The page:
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Old 10-06-03, 12:39 PM   #16
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This took a little while to test, as it involved lots of rebooting. But, here are the results at last:

Quote:
What do you mean exactly? Do you have to start Windows until Windows enables a hires graphics mode, or is it sufficient to just have it boot a little and then kill it (yes that's evil)?
Well, I reboot as soon as I get the login screen. I don't think it's in a hires mode yet, but I'm not 100% sure on that. I've tried giving it the three-finger-salute (ctrl-alt-del) earlier in the process, but Windows seems to be ignoring the keystroke. Bloody windows...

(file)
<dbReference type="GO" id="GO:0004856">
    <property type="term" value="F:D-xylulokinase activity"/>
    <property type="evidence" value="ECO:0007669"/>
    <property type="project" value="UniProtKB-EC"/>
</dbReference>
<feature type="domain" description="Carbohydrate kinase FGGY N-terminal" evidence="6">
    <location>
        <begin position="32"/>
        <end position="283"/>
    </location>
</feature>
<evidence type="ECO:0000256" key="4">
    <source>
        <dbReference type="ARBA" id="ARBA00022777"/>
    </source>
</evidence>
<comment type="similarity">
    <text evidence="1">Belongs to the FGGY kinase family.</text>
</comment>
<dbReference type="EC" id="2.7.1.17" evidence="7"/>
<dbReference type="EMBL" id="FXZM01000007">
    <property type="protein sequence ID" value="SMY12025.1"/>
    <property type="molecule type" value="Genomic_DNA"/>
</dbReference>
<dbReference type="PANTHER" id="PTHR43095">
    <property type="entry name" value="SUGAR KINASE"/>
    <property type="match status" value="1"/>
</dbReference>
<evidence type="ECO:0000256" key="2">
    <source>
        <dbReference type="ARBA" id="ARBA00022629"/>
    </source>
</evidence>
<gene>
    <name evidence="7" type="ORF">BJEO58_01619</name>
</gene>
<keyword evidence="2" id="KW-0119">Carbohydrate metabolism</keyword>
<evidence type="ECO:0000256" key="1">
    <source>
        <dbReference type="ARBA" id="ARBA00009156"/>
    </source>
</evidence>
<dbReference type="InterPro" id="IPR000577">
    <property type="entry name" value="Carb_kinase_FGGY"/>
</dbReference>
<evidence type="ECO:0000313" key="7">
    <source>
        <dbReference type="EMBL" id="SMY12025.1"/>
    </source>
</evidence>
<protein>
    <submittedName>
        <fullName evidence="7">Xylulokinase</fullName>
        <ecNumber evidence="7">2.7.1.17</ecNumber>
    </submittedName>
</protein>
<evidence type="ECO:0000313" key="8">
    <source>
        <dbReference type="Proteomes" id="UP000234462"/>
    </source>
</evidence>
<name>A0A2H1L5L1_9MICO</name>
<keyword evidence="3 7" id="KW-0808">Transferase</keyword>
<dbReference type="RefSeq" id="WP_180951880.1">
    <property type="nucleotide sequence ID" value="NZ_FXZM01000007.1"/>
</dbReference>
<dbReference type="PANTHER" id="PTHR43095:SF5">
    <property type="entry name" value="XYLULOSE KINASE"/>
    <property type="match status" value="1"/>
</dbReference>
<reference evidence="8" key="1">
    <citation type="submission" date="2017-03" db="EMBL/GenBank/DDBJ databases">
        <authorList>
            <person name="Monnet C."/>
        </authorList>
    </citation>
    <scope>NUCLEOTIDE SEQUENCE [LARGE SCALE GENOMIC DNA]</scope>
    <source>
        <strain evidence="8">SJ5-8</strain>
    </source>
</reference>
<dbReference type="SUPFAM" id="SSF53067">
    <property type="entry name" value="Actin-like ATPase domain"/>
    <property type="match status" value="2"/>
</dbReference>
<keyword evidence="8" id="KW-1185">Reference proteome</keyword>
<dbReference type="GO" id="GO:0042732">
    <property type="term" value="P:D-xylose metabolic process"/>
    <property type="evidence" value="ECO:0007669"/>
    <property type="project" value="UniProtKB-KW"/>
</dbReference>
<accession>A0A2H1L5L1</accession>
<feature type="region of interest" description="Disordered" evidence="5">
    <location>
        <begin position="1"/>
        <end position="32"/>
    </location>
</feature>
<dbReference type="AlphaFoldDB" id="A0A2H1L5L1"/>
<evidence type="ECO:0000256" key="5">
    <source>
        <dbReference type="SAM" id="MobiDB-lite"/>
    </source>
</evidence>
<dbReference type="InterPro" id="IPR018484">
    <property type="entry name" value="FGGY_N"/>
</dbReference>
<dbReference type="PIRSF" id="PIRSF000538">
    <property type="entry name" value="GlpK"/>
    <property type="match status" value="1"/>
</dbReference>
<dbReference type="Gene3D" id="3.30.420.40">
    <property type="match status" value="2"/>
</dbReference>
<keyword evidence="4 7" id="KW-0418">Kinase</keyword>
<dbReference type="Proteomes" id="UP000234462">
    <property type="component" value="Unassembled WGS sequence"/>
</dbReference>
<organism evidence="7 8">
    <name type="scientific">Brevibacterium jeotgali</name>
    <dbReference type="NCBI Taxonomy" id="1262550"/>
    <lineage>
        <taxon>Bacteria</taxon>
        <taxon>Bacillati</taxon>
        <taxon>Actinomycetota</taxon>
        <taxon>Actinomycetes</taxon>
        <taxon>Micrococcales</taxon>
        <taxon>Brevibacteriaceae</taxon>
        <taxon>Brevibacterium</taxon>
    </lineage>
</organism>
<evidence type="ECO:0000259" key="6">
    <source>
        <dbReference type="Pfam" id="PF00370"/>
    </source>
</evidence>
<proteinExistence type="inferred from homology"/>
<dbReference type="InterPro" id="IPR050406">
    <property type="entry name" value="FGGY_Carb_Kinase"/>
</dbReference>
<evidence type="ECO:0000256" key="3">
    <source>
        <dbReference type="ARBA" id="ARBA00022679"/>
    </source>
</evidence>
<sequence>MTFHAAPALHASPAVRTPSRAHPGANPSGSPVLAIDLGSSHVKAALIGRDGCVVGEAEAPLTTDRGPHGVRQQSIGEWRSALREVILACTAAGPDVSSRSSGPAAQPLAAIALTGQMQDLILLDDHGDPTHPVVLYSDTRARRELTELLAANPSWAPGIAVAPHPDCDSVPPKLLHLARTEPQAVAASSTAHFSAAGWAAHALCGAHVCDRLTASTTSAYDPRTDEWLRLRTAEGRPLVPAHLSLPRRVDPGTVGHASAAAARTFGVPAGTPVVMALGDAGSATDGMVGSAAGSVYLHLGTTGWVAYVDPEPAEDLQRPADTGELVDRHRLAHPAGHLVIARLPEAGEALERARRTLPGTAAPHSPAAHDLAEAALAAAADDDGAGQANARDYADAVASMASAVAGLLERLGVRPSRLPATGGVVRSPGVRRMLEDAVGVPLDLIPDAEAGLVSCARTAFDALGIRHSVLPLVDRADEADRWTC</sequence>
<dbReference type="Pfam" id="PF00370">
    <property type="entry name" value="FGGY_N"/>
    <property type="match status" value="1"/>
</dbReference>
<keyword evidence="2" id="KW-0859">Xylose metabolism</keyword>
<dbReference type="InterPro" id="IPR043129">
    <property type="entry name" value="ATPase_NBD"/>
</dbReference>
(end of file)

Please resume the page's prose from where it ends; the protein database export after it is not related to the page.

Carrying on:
Quote:
- you cold-start your current kernel, but not X, then warm-reboot and start X this time (with the new driver)
Nope, that doesn't work.

Quote:
- you cold-start your current kernel, X using the nv driver, then warm-reboot and start X
Nope again. I tried both the 'nv' and the 'vesa' drivers, and neither one worked. I'll point out that I've never been able to get the 'nv' drivers to work properly. I always get a tiny desktop centered in a large resolution screen. Then when I exit X, the text display is all garbled.

Quote:
- you cold-start an older kernel, but use the current drivers?
I can't use the current drivers in an older kernel, I need ACPI running or my video card doesn't get a proper IRQ.

Well, let me know if that sheds any light.

Paul
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Old 10-06-03, 02:25 PM   #17
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hmm. I now see it in the light of utter hopelessness. :-\